Nullmax, a Chinese autonomous driving tech startup, will pilot driverless taxi services in the economically developed areas of China’s Yangtze River Delta region in the second half of this year, Yicai Global reported.
The trials will be in stages, Chief Executive Xu Lei told The Paper.
The first will serve 10-square-kilometer zones in new urban districts with a big need for public transport but incomplete infrastructure.
The service will be offered to employees of partner companies and, at this stage, drivers will still be in control of their vehicles, Xu added.
The Yangtze River Delta region, the trial area, encompasses some of China’s most economically developed cities, including Shanghai, and stretches across Zhejiang, Anhui and Jiangsu provinces, the report said.
The advanced transport infrastructure that crisscrosses this heavily industrialized region comprises many information-based devices.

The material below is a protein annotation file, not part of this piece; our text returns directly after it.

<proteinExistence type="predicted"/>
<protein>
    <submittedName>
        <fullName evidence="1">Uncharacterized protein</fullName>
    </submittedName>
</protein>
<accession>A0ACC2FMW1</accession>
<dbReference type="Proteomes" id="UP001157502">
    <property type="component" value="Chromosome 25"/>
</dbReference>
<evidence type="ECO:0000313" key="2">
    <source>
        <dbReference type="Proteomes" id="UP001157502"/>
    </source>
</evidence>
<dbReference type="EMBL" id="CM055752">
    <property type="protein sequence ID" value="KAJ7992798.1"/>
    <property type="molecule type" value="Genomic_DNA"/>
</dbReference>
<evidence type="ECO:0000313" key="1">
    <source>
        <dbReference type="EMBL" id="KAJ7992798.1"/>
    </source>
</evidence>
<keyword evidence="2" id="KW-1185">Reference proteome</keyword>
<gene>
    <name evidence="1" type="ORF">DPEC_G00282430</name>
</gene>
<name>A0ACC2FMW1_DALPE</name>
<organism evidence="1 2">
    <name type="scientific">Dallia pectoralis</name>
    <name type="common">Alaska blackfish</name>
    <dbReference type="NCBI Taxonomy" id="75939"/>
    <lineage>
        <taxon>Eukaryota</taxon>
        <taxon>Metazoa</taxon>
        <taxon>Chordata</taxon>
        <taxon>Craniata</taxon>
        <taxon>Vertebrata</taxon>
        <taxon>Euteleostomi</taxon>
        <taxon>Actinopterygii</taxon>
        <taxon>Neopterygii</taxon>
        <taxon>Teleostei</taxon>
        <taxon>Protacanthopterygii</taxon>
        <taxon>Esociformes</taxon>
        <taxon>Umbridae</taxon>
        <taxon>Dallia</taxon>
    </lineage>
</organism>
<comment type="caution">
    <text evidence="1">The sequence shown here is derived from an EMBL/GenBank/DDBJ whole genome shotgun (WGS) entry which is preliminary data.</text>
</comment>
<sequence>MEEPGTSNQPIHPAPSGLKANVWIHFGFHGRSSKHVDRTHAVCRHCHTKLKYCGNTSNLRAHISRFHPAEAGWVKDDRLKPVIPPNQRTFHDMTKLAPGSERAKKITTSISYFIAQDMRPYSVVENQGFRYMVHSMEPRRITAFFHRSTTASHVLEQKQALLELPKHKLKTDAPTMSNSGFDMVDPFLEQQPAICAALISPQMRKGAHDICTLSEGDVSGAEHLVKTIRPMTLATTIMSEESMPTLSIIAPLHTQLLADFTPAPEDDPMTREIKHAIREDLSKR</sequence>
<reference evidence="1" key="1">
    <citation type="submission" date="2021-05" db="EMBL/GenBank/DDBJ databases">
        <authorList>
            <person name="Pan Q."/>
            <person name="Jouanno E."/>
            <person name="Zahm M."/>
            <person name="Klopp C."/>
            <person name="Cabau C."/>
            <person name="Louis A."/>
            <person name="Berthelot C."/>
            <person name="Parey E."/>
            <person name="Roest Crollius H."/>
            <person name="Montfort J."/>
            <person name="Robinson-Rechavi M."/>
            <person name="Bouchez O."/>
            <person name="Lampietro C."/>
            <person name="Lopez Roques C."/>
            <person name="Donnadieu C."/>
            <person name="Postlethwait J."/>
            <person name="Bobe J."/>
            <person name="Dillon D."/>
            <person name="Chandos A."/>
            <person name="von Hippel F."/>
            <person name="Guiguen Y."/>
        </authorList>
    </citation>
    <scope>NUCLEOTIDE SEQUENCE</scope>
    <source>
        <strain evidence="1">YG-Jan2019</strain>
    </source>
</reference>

“The technology already exists,” Xu said. “It just needs a way to be linked together.”
In the second and third stages of the trials, Nullmax will gradually extend the fleet size and area served, and raise the self-driving level to fully autonomous, or Level 4 on the Society of Automotive Engineers automation scale.
Such cars need no driver intervention but can only operate in controlled areas. Level 5 represents the highest level, the report said.
Shanghai-based Nullmax launched its first self-developed system in June, capable of Level 3 functions such as highway pilot, traffic jam pilot and autonomous valet parking.
The firm seeks to go into large-scale commercialization by the end of next year or the beginning of 2021 in collaboration with first-tier suppliers and automakers, the report said.
Unlike other autonomous driving technologies that put more emphasis on the intelligence of a single car, such as at Tesla Motors, Nullmax’s system focuses on collaboration and technical integration with smart devices on urban roads.